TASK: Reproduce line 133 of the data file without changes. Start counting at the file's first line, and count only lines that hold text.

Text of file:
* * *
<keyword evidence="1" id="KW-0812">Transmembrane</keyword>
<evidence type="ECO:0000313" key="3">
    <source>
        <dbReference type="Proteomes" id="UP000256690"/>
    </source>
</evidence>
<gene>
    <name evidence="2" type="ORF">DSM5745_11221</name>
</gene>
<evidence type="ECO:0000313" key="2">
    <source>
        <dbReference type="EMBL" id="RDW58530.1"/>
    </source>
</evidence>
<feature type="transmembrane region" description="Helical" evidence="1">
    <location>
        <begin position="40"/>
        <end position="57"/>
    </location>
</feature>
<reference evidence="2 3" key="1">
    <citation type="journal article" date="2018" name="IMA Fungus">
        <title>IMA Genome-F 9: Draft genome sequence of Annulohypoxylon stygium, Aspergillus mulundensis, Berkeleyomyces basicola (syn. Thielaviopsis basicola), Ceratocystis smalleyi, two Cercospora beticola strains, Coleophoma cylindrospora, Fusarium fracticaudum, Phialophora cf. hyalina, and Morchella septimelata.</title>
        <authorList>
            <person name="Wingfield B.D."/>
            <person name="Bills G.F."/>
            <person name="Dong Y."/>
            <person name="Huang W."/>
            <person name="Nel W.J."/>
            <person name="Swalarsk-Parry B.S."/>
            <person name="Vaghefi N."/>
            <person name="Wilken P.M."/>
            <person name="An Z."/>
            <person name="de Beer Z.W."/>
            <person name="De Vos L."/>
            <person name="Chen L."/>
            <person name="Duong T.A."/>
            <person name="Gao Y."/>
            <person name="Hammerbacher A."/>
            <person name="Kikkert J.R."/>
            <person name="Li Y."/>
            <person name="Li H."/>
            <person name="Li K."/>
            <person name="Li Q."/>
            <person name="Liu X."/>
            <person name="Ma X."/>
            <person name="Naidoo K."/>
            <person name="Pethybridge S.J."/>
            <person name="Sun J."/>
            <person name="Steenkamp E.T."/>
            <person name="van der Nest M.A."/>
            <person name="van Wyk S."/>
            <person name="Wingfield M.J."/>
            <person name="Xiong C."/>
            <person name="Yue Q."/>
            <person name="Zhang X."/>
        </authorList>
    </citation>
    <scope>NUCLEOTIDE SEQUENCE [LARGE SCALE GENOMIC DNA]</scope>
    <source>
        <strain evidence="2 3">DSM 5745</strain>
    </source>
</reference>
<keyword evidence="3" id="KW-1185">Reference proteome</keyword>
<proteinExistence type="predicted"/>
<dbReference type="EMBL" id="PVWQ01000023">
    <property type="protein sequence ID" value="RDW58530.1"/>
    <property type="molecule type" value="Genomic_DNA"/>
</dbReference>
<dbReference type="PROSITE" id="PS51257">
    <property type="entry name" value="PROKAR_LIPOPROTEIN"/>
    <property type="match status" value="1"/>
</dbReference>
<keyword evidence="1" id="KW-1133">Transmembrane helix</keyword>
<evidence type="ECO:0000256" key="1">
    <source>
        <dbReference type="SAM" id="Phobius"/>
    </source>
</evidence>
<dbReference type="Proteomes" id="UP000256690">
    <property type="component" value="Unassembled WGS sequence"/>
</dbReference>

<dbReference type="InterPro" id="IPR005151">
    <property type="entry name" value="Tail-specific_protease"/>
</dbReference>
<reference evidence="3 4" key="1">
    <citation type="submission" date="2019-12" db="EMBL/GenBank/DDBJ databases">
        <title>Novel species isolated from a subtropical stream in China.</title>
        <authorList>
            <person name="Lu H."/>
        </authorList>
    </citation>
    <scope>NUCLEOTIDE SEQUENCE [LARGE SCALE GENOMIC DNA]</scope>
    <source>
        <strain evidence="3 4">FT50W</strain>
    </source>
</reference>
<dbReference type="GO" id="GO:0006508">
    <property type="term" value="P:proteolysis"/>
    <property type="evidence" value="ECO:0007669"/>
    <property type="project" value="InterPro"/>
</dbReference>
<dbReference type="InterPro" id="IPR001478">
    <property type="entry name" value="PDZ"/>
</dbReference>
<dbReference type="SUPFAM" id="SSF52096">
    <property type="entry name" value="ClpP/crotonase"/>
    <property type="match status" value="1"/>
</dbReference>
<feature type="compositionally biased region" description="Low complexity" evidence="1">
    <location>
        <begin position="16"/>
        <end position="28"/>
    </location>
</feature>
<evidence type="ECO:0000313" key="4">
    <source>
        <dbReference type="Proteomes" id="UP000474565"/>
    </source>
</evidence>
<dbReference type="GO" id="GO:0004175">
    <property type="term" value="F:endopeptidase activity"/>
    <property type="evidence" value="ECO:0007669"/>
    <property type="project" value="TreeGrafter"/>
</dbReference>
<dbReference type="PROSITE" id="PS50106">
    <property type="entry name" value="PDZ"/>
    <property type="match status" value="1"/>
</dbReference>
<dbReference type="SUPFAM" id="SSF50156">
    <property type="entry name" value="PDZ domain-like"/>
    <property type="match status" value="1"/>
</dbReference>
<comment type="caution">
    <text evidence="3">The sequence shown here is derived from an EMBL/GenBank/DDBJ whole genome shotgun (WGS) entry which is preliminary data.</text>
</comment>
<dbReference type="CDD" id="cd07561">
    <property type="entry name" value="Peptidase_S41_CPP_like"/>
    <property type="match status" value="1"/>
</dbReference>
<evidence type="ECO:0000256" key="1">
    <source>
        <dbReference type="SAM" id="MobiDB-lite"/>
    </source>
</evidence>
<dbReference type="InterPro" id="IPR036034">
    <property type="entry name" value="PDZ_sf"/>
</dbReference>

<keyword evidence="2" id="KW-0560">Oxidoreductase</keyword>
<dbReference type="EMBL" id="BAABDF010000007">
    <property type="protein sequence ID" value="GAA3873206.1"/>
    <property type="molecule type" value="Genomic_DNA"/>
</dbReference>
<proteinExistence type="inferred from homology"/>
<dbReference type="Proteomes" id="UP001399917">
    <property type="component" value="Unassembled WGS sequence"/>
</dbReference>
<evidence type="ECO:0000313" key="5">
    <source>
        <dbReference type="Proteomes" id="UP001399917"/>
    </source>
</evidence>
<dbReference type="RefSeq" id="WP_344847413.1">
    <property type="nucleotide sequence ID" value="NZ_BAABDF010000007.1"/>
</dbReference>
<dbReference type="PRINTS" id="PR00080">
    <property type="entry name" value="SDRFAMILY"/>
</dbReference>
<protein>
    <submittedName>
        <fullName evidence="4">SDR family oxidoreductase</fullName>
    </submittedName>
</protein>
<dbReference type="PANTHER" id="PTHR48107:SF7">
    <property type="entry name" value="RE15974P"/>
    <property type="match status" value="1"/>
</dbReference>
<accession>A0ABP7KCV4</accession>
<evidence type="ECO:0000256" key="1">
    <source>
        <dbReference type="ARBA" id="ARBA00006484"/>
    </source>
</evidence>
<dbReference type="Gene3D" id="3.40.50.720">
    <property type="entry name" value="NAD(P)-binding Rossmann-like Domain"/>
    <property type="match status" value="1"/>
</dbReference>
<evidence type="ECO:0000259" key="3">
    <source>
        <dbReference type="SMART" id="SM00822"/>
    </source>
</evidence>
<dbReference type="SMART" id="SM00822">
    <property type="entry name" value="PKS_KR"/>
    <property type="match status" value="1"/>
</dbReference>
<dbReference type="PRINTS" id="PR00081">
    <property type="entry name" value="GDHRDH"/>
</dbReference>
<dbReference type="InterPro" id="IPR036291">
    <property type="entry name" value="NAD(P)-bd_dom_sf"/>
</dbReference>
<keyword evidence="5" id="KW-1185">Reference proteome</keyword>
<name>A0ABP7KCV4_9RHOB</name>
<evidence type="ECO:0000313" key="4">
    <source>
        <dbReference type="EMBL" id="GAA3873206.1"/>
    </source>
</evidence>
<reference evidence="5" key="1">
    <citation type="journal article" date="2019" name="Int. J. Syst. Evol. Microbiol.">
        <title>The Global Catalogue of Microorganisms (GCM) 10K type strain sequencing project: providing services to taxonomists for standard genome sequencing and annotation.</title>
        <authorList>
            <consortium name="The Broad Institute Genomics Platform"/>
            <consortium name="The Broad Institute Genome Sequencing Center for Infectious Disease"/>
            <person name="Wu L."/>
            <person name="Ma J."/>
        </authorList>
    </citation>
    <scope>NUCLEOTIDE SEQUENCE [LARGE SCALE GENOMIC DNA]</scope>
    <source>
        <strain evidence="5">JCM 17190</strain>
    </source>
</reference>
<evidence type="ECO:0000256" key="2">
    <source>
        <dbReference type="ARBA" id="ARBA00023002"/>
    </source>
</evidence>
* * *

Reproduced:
</dbReference>